It’s very common for interior amenities to outshine those found outdoors. Why is that? Why do so many outdoor spaces end up looking dull and empty?
One reason is because the design of outdoor space often does not take into account the proper scale for outdoor amenities. When outdoor elements and features aren’t properly scaled, they end up feeling sparse, cheap, and underdeveloped. If you’ve ever been on a rooftop deck or streetscape that feels empty, you’ve experienced this phenomenon.
Properly scaled outdoor amenities make the most effective use of your investment. They maximize use, making sure you get the most out of the space. It doesn’t make sense to spend money on an outdoor space that is going to end up looking cheap and unused. Instead, your amenities should be something to be proud of. After all, they have the potential to be one of the main selling points for your property.
Why Rooftop Spaces Scale Differently
The scale of interior space is set by the building envelope. Walls, ceilings, and floors create spaces that are limited in scale. Rooftop and outdoor living experiences, however, are unique from interior amenities. Outdoor space is open to the broad context of the city and surrounding geography. Whether the view is of towering skyscrapers or great mountain ranges, outdoor space is often encompassed by an environment with massive scale.
Each feature should be scaled up accordingly in order to look right in that context. Because of the broader context for outdoor spaces, it’s nearly impossible to design a feature that is too large. Outdoor features should be custom scaled to fit the space – otherwise they’ll look insignificant. One of the most common mistakes you can make is to keep things too small, unusable, and underwhelming.
Go Custom with Outdoor Amenities
When it comes to outdoor amenities, custom is better than off-the-shelf. Of course, we are not talking about outdoor furniture here, unless it is built-in. This rule applies to fixed items such as fire pits, water features, planters, and shade structures.
Now, the perception is that custom outdoor amenities automatically means more expensive. Actually, that is not the case. A qualified specialty contractor can often get you much more for your money. And you are going to need more than the off-the-shelf items to make your space feel right.
Custom elements are made to fit the space. The problem with only using off-the-shelf elements is that they may not physically fit your space. And when they don’t, it will end up looking like something is missing.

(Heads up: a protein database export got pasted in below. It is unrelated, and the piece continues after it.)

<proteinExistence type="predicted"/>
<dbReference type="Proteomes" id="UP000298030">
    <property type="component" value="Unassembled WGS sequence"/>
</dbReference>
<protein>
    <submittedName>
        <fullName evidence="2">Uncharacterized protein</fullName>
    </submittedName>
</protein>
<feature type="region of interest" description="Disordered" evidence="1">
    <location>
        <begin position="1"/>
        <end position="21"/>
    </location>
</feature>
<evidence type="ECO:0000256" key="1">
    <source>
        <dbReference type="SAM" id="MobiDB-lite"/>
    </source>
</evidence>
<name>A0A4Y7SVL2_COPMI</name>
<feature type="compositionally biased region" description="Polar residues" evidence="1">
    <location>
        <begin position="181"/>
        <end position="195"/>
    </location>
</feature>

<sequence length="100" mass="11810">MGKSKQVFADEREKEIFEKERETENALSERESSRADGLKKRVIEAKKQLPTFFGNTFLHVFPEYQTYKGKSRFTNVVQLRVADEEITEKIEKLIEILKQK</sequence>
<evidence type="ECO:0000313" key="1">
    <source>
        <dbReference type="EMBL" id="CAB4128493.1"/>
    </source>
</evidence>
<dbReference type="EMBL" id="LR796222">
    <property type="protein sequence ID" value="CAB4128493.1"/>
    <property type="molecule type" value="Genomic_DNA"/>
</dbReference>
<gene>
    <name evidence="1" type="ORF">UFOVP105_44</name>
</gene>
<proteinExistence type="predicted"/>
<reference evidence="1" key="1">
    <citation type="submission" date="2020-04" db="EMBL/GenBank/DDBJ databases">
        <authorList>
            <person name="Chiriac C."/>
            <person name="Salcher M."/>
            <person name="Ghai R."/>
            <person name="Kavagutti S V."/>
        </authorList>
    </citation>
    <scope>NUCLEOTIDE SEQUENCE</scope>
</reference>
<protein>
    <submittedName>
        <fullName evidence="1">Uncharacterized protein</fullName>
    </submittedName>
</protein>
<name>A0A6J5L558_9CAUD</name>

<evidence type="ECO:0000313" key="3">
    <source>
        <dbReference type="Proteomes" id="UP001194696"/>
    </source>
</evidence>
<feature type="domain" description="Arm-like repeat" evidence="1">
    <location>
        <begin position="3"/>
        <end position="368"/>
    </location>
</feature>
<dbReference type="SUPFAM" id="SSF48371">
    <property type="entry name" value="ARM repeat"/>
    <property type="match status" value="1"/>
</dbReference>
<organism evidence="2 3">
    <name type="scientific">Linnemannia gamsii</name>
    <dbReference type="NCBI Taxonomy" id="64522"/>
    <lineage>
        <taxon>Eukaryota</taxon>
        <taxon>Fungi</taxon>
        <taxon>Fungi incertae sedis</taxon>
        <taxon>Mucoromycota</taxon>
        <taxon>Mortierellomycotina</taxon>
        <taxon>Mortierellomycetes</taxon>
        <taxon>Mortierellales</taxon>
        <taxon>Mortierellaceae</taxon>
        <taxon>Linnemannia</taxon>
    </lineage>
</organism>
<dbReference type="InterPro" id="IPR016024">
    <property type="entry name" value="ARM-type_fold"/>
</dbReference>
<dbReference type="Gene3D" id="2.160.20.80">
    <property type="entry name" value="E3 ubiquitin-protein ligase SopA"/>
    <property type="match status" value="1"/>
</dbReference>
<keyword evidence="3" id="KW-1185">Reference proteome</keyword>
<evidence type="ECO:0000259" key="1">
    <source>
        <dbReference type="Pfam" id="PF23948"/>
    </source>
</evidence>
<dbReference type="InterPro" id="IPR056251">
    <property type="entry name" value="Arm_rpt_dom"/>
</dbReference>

Designing Outdoor Amenities for People
The scale of your outdoor amenities should also be governed by your occupancy. Design for the people who will be using the space, or else nobody will use it. Rooftop and outdoor living at hotels, resorts, and apartments occurs within communal spaces. As such, they need to be designed to accommodate many people at once.
Don’t leave your space too open without enough dividers to organize its use. Many features, including planters, trees, and overhead structures, serve to break up larger spaces into smaller, more usable spaces. Without these critical items to indicate separate areas, the capacity of your space decreases substantially. Just imagine entering a wide open courtyard, only to discover there’s already a stranger in the space. Suddenly you feel as if you are intruding because you’ve entered the same outdoor “room” as someone else. The space is not equipped for more than one group of people, so you quickly retreat to avoid the awkwardness.
Now think of a casual restaurant you like. Why is it comfortable to sit in a booth, even though you are inches away from strangers having another conversation in the next one over? Because of how the space is organized, it signals to you that it is normal to be that close. Consider again the wide open courtyard. What is missing that makes close proximity among strangers acceptable?
How Much Space Does a Person Need to Feel Comfortable?
For couples or family members, plan for 18 inches of space around each individual. For friends, the space increases to 3 feet surrounding each person. When socializing or meeting new people, about 10 feet is comfortable.
Certain activities also require differing amounts of space. Here are some rules of thumb: Outdoor dining should have about 50 square feet per table, while a small 3 person group only needs 25 square feet of space. For exercise areas, plan on 30 square feet per person. Common areas like coworking or lounge space need about 70 square feet per person.
By understanding the way people generally interact with one another in different scenarios, you can begin to discover the right scale for your amenities. It’s critical to convey the right feeling through the design if you want the amenity to be active and a worthwhile investment.
Don’t Waste Your Space
Depending on how you design outdoor amenities, they can be dull and useless or have a huge impact. By knowing the proper scale of both site features and the spaces themselves, you can plan amenities that get used and make a difference in your bottom line.